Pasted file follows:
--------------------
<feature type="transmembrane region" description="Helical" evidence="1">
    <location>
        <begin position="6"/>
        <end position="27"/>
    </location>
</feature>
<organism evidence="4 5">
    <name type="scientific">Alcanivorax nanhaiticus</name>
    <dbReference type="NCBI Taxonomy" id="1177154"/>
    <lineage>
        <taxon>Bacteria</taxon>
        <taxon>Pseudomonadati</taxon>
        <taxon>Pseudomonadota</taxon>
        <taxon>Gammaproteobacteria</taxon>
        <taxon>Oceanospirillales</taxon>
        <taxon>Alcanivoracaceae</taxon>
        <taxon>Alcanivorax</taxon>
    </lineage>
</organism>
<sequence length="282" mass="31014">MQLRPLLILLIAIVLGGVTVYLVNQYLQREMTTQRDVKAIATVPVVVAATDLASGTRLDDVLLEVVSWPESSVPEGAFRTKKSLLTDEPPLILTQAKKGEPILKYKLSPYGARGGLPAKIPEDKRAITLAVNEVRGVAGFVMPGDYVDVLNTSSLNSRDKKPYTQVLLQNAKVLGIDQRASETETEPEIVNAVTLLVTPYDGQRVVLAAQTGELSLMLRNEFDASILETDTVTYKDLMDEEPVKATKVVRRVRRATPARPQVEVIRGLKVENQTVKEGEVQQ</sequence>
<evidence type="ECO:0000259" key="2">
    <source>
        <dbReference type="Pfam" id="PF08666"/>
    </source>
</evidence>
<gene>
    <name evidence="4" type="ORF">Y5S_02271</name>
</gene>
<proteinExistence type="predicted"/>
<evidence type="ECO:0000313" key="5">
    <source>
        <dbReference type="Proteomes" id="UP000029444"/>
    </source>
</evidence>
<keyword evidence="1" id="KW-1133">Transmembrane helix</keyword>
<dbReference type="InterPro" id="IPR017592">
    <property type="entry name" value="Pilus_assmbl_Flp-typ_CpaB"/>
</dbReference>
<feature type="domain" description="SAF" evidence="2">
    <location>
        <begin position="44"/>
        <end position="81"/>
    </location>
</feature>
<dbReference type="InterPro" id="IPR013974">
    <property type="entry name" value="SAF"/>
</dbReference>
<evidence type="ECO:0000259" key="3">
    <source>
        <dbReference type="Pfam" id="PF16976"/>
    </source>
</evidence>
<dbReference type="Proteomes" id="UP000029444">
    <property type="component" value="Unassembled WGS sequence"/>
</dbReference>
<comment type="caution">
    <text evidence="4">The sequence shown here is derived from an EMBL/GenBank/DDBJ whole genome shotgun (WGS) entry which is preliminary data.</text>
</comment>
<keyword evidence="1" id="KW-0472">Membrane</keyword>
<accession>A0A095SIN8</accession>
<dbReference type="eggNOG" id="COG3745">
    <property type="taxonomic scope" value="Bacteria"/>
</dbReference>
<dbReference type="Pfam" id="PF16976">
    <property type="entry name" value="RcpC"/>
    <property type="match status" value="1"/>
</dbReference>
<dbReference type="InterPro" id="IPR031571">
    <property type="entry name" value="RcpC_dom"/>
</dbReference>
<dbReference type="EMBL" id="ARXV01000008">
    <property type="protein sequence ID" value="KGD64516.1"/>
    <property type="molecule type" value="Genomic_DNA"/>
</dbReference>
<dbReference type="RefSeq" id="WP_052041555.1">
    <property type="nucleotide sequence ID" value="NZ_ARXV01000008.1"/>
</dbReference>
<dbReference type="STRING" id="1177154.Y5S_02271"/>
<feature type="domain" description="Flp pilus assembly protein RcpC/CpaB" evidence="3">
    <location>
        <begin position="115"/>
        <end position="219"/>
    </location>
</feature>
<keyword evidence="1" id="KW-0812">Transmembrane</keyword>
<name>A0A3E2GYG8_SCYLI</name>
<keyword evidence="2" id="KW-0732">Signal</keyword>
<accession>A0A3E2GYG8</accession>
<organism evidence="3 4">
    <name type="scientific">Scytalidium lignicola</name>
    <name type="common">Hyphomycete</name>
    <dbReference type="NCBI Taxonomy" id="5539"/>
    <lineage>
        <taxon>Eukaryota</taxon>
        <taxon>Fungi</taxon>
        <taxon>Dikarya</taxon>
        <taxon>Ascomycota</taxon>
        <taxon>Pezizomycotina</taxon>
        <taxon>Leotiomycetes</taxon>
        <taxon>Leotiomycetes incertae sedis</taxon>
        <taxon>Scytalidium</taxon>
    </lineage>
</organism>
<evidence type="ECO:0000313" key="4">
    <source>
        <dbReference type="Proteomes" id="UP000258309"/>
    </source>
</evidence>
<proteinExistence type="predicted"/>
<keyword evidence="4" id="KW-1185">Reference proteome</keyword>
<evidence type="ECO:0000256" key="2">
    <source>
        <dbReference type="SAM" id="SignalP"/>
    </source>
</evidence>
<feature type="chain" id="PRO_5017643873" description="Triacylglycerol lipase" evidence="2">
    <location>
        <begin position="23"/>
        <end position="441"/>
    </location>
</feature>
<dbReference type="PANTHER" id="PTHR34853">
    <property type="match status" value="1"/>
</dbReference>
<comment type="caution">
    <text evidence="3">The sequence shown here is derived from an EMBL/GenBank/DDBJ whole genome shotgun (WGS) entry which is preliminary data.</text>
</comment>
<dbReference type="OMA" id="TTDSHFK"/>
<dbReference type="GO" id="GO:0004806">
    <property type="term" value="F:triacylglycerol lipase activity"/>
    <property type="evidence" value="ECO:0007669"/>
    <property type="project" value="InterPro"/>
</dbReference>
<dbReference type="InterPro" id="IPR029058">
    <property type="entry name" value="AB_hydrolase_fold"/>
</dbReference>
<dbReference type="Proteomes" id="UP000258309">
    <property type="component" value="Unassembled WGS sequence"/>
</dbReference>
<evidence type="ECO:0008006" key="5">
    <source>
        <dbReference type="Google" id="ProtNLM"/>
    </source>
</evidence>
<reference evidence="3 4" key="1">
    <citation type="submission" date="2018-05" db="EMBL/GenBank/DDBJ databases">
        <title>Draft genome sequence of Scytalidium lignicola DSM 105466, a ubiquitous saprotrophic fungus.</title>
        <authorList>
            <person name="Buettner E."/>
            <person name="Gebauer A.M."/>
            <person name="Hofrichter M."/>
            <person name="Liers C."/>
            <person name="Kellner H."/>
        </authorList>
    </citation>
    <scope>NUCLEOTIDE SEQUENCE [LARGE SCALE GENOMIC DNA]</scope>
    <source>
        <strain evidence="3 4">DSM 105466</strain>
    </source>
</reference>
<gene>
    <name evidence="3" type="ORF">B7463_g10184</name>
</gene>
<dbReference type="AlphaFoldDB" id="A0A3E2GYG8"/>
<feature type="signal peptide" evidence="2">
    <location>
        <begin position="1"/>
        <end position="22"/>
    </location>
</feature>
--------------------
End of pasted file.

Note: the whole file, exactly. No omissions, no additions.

<feature type="transmembrane region" description="Helical" evidence="1">
    <location>
        <begin position="6"/>
        <end position="27"/>
    </location>
</feature>
<organism evidence="4 5">
    <name type="scientific">Alcanivorax nanhaiticus</name>
    <dbReference type="NCBI Taxonomy" id="1177154"/>
    <lineage>
        <taxon>Bacteria</taxon>
        <taxon>Pseudomonadati</taxon>
        <taxon>Pseudomonadota</taxon>
        <taxon>Gammaproteobacteria</taxon>
        <taxon>Oceanospirillales</taxon>
        <taxon>Alcanivoracaceae</taxon>
        <taxon>Alcanivorax</taxon>
    </lineage>
</organism>
<sequence length="282" mass="31014">MQLRPLLILLIAIVLGGVTVYLVNQYLQREMTTQRDVKAIATVPVVVAATDLASGTRLDDVLLEVVSWPESSVPEGAFRTKKSLLTDEPPLILTQAKKGEPILKYKLSPYGARGGLPAKIPEDKRAITLAVNEVRGVAGFVMPGDYVDVLNTSSLNSRDKKPYTQVLLQNAKVLGIDQRASETETEPEIVNAVTLLVTPYDGQRVVLAAQTGELSLMLRNEFDASILETDTVTYKDLMDEEPVKATKVVRRVRRATPARPQVEVIRGLKVENQTVKEGEVQQ</sequence>
<evidence type="ECO:0000259" key="2">
    <source>
        <dbReference type="Pfam" id="PF08666"/>
    </source>
</evidence>
<gene>
    <name evidence="4" type="ORF">Y5S_02271</name>
</gene>
<proteinExistence type="predicted"/>
<evidence type="ECO:0000313" key="5">
    <source>
        <dbReference type="Proteomes" id="UP000029444"/>
    </source>
</evidence>
<keyword evidence="1" id="KW-1133">Transmembrane helix</keyword>
<dbReference type="InterPro" id="IPR017592">
    <property type="entry name" value="Pilus_assmbl_Flp-typ_CpaB"/>
</dbReference>
<feature type="domain" description="SAF" evidence="2">
    <location>
        <begin position="44"/>
        <end position="81"/>
    </location>
</feature>
<dbReference type="InterPro" id="IPR013974">
    <property type="entry name" value="SAF"/>
</dbReference>
<evidence type="ECO:0000259" key="3">
    <source>
        <dbReference type="Pfam" id="PF16976"/>
    </source>
</evidence>
<dbReference type="Proteomes" id="UP000029444">
    <property type="component" value="Unassembled WGS sequence"/>
</dbReference>
<comment type="caution">
    <text evidence="4">The sequence shown here is derived from an EMBL/GenBank/DDBJ whole genome shotgun (WGS) entry which is preliminary data.</text>
</comment>
<keyword evidence="1" id="KW-0472">Membrane</keyword>
<accession>A0A095SIN8</accession>
<dbReference type="eggNOG" id="COG3745">
    <property type="taxonomic scope" value="Bacteria"/>
</dbReference>
<dbReference type="Pfam" id="PF16976">
    <property type="entry name" value="RcpC"/>
    <property type="match status" value="1"/>
</dbReference>
<dbReference type="InterPro" id="IPR031571">
    <property type="entry name" value="RcpC_dom"/>
</dbReference>
<dbReference type="EMBL" id="ARXV01000008">
    <property type="protein sequence ID" value="KGD64516.1"/>
    <property type="molecule type" value="Genomic_DNA"/>
</dbReference>
<dbReference type="RefSeq" id="WP_052041555.1">
    <property type="nucleotide sequence ID" value="NZ_ARXV01000008.1"/>
</dbReference>
<dbReference type="STRING" id="1177154.Y5S_02271"/>
<feature type="domain" description="Flp pilus assembly protein RcpC/CpaB" evidence="3">
    <location>
        <begin position="115"/>
        <end position="219"/>
    </location>
</feature>
<keyword evidence="1" id="KW-0812">Transmembrane</keyword>
<name>A0A3E2GYG8_SCYLI</name>
<keyword evidence="2" id="KW-0732">Signal</keyword>
<accession>A0A3E2GYG8</accession>
<organism evidence="3 4">
    <name type="scientific">Scytalidium lignicola</name>
    <name type="common">Hyphomycete</name>
    <dbReference type="NCBI Taxonomy" id="5539"/>
    <lineage>
        <taxon>Eukaryota</taxon>
        <taxon>Fungi</taxon>
        <taxon>Dikarya</taxon>
        <taxon>Ascomycota</taxon>
        <taxon>Pezizomycotina</taxon>
        <taxon>Leotiomycetes</taxon>
        <taxon>Leotiomycetes incertae sedis</taxon>
        <taxon>Scytalidium</taxon>
    </lineage>
</organism>
<evidence type="ECO:0000313" key="4">
    <source>
        <dbReference type="Proteomes" id="UP000258309"/>
    </source>
</evidence>
<proteinExistence type="predicted"/>
<keyword evidence="4" id="KW-1185">Reference proteome</keyword>
<evidence type="ECO:0000256" key="2">
    <source>
        <dbReference type="SAM" id="SignalP"/>
    </source>
</evidence>
<feature type="chain" id="PRO_5017643873" description="Triacylglycerol lipase" evidence="2">
    <location>
        <begin position="23"/>
        <end position="441"/>
    </location>
</feature>
<dbReference type="PANTHER" id="PTHR34853">
    <property type="match status" value="1"/>
</dbReference>
<comment type="caution">
    <text evidence="3">The sequence shown here is derived from an EMBL/GenBank/DDBJ whole genome shotgun (WGS) entry which is preliminary data.</text>
</comment>
<dbReference type="OMA" id="TTDSHFK"/>
<dbReference type="GO" id="GO:0004806">
    <property type="term" value="F:triacylglycerol lipase activity"/>
    <property type="evidence" value="ECO:0007669"/>
    <property type="project" value="InterPro"/>
</dbReference>
<dbReference type="InterPro" id="IPR029058">
    <property type="entry name" value="AB_hydrolase_fold"/>
</dbReference>
<dbReference type="Proteomes" id="UP000258309">
    <property type="component" value="Unassembled WGS sequence"/>
</dbReference>
<evidence type="ECO:0008006" key="5">
    <source>
        <dbReference type="Google" id="ProtNLM"/>
    </source>
</evidence>
<reference evidence="3 4" key="1">
    <citation type="submission" date="2018-05" db="EMBL/GenBank/DDBJ databases">
        <title>Draft genome sequence of Scytalidium lignicola DSM 105466, a ubiquitous saprotrophic fungus.</title>
        <authorList>
            <person name="Buettner E."/>
            <person name="Gebauer A.M."/>
            <person name="Hofrichter M."/>
            <person name="Liers C."/>
            <person name="Kellner H."/>
        </authorList>
    </citation>
    <scope>NUCLEOTIDE SEQUENCE [LARGE SCALE GENOMIC DNA]</scope>
    <source>
        <strain evidence="3 4">DSM 105466</strain>
    </source>
</reference>
<gene>
    <name evidence="3" type="ORF">B7463_g10184</name>
</gene>
<dbReference type="AlphaFoldDB" id="A0A3E2GYG8"/>
<feature type="signal peptide" evidence="2">
    <location>
        <begin position="1"/>
        <end position="22"/>
    </location>
</feature>